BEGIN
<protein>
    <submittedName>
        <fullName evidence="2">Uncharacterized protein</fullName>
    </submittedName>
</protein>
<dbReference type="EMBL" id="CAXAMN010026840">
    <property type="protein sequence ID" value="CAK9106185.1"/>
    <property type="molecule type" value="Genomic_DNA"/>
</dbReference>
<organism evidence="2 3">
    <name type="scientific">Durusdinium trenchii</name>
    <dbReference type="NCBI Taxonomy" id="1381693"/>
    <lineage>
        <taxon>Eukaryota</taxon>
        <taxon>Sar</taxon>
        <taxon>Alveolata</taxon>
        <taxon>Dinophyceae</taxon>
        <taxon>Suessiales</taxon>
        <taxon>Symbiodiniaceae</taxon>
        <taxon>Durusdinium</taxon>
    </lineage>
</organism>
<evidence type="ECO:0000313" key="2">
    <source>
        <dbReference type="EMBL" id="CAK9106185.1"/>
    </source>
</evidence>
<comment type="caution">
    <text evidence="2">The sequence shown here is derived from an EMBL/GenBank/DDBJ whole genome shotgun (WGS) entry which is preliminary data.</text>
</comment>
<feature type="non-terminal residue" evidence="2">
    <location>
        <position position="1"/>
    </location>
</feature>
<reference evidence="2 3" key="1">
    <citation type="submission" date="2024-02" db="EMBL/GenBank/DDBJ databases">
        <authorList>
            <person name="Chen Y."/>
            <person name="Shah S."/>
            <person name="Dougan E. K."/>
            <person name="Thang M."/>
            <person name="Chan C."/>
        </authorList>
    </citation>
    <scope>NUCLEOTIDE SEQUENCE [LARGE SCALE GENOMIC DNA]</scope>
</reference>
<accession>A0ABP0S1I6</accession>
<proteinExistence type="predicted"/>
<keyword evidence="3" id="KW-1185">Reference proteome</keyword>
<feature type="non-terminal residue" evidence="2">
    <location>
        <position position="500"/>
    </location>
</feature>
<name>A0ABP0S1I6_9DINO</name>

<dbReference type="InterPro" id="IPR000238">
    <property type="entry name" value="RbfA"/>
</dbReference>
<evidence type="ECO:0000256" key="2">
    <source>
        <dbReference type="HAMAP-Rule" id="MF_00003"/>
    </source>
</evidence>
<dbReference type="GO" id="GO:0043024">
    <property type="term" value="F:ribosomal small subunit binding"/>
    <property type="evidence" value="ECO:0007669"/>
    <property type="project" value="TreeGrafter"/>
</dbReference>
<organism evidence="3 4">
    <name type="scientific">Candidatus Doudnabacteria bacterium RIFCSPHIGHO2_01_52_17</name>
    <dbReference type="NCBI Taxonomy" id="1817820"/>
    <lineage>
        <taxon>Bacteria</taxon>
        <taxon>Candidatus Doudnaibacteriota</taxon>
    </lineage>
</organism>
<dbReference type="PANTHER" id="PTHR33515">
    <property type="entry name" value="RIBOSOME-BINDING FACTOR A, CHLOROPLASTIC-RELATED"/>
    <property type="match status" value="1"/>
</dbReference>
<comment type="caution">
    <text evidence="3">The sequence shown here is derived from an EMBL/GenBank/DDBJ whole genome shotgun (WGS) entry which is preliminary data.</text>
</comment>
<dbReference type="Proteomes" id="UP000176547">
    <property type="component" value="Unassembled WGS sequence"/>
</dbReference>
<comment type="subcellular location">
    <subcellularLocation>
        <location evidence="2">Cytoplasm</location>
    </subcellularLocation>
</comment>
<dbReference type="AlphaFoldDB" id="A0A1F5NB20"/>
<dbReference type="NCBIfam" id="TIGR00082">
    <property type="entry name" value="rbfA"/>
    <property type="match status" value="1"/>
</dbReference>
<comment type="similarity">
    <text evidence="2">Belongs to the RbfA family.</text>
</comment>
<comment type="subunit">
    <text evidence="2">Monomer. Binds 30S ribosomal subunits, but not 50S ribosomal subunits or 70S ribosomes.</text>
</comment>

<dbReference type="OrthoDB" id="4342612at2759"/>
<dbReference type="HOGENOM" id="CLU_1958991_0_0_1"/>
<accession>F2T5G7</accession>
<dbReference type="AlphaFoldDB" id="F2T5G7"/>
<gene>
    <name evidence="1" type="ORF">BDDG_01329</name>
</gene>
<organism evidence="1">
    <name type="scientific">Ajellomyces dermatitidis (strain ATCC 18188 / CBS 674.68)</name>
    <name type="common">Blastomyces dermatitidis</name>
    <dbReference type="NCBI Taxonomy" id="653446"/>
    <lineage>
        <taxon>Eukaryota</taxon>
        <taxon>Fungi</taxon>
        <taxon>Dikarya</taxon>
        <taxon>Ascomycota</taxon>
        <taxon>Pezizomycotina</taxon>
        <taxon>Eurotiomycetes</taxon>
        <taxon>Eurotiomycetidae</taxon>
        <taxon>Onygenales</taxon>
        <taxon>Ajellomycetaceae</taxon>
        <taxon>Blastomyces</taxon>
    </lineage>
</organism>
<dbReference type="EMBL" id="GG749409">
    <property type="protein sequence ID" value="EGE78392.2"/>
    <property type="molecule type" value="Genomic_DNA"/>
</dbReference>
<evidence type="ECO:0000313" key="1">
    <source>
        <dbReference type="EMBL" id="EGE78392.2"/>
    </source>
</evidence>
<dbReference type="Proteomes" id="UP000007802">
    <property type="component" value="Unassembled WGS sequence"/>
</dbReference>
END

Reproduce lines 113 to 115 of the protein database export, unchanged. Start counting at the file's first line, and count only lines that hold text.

    <name type="common">Blastomyces dermatitidis</name>
    <dbReference type="NCBI Taxonomy" id="653446"/>
    <lineage>